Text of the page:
Antonio makes special return to secondary school

Hammers favourite Michail Antonio took a trip down memory lane when he paid a visit to his secondary school in south London.

The Wandsworth-born winger made a successful return to Southfields Academy – where he was given a hero’s welcome by current students – and greeted fondly by his former teachers and members of staff.

The Hammers’ topscorer this season said: “It’s great to be back at my old school. It’s always nice to have the opportunity to come back here, a lot changes every time I come – in the music rooms they’re using Macs instead of PCs, which maybe shows my age! It’s always nice to come back, I’ve really enjoyed it.

“I’ve come back before to talk to the kids to try and inspire them by spreading a positive vibe and saying that you can achieve anything you want.”

It was during his time at Southfields that the then 16-year-old Tooting & Mitcham player, described by Deputy Head teacher David Holt as a “naughty but not bad” pupil began to take his football seriously.

Holt continued: “It’s absolutely superb that Michail comes back, you can’t put a price on it, and he’s a superb role model. Particularly for an inner-city, multi-ethnic school like ours; to have such a positive character is absolutely fantastic.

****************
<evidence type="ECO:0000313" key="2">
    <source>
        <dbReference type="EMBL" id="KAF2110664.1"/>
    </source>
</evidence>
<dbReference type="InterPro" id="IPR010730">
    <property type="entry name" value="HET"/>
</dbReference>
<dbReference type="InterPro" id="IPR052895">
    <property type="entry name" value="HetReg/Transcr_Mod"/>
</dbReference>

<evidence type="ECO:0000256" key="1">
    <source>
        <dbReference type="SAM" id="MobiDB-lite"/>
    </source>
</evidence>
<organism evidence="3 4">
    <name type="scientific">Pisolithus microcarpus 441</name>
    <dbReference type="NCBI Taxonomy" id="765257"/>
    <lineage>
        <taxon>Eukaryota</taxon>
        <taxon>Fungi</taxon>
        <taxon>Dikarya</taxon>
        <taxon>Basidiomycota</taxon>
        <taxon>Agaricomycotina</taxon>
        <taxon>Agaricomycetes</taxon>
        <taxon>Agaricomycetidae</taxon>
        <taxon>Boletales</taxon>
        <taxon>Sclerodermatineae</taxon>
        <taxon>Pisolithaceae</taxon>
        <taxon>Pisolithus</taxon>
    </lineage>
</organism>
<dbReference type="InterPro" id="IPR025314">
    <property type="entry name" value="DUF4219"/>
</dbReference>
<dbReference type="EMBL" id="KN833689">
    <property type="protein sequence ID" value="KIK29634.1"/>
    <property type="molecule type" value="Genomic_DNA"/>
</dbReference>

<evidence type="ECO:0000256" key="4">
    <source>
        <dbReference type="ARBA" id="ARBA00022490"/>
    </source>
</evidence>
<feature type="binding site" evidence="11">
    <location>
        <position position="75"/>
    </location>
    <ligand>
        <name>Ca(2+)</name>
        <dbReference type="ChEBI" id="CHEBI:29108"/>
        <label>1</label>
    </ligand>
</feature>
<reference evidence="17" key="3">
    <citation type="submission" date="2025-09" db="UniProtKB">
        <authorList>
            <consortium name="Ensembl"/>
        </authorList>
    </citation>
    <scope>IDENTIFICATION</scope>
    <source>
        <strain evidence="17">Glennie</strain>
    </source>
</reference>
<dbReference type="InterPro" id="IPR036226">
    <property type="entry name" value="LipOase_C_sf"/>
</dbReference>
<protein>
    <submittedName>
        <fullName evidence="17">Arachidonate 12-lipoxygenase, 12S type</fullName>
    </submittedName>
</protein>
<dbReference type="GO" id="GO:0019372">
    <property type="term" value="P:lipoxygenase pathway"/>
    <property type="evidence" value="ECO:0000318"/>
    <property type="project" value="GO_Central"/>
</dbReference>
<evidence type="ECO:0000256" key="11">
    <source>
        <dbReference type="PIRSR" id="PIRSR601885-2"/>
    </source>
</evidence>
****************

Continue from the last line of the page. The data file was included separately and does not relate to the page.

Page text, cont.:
“He always has a really positive effect on all the staff and the students. As a sportsman growing up, you name it he’d put his hand to it, he had very good hand eye coordination, basketball, table tennis, badminton and as you can see, he’s a supreme athlete.

“I never had to speak to him about his behaviour or attitude on the pitch; that only ever happened in the classroom, and when I did, he was always very contrite.” 

Now the best part of a decade later, Antonio, part of Gareth Southgate’s new-look England side, is preparing for what could well be his international debut as the Three Lions face Malta later today.

Holt, much like everyone closely connected to the 26-year-old, is excitedly awaiting his international bow: “I’m desperate for him to become a full international, I texted him when he got his first call up and he was absolutely chuffed.”

While his meteoric journey from non-League to Premier League stardom is now a well-known one, the man himself clearly has fond memories of the place where it all began.

“When I was a kid I thought you had to go through a Club’s academy to become a professional. But I don’t come here just to talk about how to become a footballer, it’s more about having that drive that you need to have to succeed in any industry and any walk of life.

“It’s very important that players take the time to give back to the community. If I was 16 and a professional footballer visited, I would’ve gone crazy, I’d be so excited. I’d definitely want a photo and things like that, so to be in that position is good.

“Whenever I speak to kids I always stress how important it is to keep up your education, because whatever stage in life you’re at, a good education is always important.”